ARLINGTON -- The White Sox walked seven times against the Rangers on Tuesday night, marking the American League-leading fourth time this season they've drawn at least that many bases on balls and highlighting what manager Robin Ventura says is a conscious effort to be more disciplined at the plate.
The number of free passes a team takes depends to some degree on how opponents pitch to them, whether by choice or sheer wildness, and the White Sox have seen a lower percentage of strikes than all but one AL team, the Rangers. But over time, an offense's selectiveness at the plate becomes a key factor as well, which helps explain why Chicago has been ahead in the count in more at-bats than any AL team.
"You definitely want to be ahead in counts. I know in the last couple of years, we haven't really done a good job of that, especially swinging outside of the zone," Ventura said. "There's probably a fair amount of pitchers going off of what we used to be and not throwing the ball in the zone. If you're going to swing at balls, why throw strikes?"
The White Sox were 14th in the AL last season with a 6.7 percent walk rate, but they have improved to third in the league in 2016, walking 9.3 percent of the time.
Adam Eaton led the White Sox with 16 walks entering Wednesday's 6-5 loss to the Rangers, with Melky Cabrera and Todd Frazier one behind. All three will easily set career highs in walks this season if they keep this pace up.
"We've been working on it," Ventura said. "We have some guys that haven't historically walked that are walking right now. There is a little bit of that, but you don't want to get so take-happy that you lose your aggressiveness. There's a fine line there."
• For the fourth start in a row, lefty Carlos Rodon wasn't at his sharpest Tuesday night, allowing a career-high 12 hits in 6 2/3 innings. Over his past three outings, Rodon is 0-2 with a 5.95 ERA. He has given up 26 hits in his last 19 2/3 innings.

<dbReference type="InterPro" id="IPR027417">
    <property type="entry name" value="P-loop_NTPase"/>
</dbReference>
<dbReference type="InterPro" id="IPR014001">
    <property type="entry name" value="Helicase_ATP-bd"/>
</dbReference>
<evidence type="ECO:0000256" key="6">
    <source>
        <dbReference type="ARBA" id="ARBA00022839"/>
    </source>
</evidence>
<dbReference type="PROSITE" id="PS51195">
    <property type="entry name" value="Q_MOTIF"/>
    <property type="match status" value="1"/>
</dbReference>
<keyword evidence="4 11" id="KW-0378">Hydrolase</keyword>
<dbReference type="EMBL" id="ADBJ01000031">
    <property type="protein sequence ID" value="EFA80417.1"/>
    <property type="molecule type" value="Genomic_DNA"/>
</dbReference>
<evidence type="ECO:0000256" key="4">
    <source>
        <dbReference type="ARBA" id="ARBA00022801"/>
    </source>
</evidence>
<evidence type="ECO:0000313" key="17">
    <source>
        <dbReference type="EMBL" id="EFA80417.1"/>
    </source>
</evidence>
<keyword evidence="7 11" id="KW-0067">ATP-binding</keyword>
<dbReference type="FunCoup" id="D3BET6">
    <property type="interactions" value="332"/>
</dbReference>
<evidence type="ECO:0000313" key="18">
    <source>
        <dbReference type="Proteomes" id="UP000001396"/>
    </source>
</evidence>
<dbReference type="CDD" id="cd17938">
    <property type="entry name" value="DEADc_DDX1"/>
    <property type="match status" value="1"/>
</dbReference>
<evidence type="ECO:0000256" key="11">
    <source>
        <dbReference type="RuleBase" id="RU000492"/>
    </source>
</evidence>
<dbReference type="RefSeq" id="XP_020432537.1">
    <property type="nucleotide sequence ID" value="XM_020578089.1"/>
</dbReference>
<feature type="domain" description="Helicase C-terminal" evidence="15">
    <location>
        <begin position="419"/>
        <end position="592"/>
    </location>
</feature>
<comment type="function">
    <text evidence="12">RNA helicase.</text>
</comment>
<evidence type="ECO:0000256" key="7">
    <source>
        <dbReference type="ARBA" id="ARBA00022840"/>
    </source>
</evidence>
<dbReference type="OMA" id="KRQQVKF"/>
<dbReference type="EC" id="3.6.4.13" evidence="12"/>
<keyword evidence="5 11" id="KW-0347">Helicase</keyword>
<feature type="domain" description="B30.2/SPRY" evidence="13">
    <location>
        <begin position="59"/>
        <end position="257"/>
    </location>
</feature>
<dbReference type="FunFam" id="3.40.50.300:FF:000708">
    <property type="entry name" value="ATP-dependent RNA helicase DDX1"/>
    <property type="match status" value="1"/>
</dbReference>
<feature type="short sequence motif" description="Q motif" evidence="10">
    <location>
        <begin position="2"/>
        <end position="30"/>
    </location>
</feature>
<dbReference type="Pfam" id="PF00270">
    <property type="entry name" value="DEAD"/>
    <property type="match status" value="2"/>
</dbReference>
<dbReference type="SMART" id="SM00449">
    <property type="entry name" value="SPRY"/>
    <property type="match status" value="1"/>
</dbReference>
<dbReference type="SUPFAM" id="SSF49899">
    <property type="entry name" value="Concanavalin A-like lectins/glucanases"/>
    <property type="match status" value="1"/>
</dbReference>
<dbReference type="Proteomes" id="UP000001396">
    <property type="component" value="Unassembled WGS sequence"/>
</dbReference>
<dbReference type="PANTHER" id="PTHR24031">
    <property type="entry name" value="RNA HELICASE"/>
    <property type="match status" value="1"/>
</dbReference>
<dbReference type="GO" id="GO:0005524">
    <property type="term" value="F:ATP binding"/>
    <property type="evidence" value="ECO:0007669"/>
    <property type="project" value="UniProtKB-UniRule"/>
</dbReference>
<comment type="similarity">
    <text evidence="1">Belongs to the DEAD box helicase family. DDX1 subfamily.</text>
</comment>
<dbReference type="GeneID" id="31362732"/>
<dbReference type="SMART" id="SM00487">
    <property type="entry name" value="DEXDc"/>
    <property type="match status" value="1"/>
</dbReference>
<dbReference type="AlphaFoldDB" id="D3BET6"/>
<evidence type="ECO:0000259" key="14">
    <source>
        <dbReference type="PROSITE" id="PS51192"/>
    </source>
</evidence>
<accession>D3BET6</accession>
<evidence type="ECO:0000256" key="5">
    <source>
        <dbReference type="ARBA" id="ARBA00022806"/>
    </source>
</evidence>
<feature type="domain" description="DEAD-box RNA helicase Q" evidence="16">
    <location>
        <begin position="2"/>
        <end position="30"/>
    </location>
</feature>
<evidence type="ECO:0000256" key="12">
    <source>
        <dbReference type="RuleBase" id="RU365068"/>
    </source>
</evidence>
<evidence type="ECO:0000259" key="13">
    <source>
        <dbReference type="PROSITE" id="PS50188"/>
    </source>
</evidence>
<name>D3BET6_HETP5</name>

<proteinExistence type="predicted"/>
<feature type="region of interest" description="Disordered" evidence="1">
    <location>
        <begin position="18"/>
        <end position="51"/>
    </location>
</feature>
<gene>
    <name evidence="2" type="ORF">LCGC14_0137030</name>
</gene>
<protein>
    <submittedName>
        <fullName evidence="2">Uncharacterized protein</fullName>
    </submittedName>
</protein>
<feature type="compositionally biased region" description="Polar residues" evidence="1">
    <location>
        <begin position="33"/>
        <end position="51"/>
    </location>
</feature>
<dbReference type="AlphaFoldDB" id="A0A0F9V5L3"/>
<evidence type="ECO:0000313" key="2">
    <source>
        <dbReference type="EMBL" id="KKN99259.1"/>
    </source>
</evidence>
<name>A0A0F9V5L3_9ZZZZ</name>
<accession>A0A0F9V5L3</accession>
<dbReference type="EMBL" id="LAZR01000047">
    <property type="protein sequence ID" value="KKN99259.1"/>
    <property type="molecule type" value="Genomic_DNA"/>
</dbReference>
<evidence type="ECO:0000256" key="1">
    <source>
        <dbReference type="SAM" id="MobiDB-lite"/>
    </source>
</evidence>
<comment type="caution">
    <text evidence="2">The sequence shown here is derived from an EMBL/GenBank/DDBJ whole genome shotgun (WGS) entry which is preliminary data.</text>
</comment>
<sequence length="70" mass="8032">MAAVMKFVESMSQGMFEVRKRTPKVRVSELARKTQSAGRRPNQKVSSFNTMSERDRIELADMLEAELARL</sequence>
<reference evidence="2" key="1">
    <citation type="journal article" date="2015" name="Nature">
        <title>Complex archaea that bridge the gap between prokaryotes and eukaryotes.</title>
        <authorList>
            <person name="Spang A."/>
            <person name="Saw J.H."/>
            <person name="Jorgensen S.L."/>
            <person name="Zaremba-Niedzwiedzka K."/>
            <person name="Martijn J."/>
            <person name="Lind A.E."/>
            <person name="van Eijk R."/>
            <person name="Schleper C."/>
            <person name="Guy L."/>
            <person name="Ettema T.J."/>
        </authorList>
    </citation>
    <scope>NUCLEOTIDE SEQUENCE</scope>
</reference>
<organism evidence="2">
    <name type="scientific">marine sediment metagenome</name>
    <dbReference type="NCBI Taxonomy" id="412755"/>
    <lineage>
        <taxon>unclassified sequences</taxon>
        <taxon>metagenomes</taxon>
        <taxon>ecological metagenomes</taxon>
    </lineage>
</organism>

However, Tuesday's performance wasn't helped by a rain delay of one hour, 18 minutes, and a long top of the third inning that Rodon had to wait out before retaking the mound.
"Yesterday was more of maybe the start and stop and a tough lineup," Ventura said. "It's not always easy to go through that one. They've got some quality hitters. That's more the reason than anything else. I have all the confidence in the world that he's going to be able to get back on track and have a nice run similar to what he did last year."
• Now the longest-tenured player on the White Sox in his seventh season with the team, undefeated starter Chris Sale is the "resident Grand Poobah" of the clubhouse, Ventura said, and he is embracing more of a leadership role though he's still only 27.
"I don't know if these guys want to trust me with any more responsibility, but you definitely have the sense of being more of a leader and showing new guys the way and explaining what goes on," said Sale, who is 7-0 and will start for the White Sox in New York against the Yankees on Friday. "That doesn't mean that I'm going to get a new chair or a new parking spot."
• Day games after night games are always a tough turnaround, but Wednesday was worse than usual after a rain-delayed, back-and-forth, slow-paced game the night before. That game ended at 11:47 p.m. CT. Most of the White Sox were back at the ballpark nine or 10 hours later.
"There's no worries there. These guys are ready to play," Ventura said. "Guys were here early and ready to go. That's the plus of having a lot of veteran guys. They just put it behind them and get going. They slept probably less than I did."
Dave Sessions is a contributor for MLB.com covering the White Sox on Wednesday. This story was not subject to the approval of Major League Baseball or its clubs.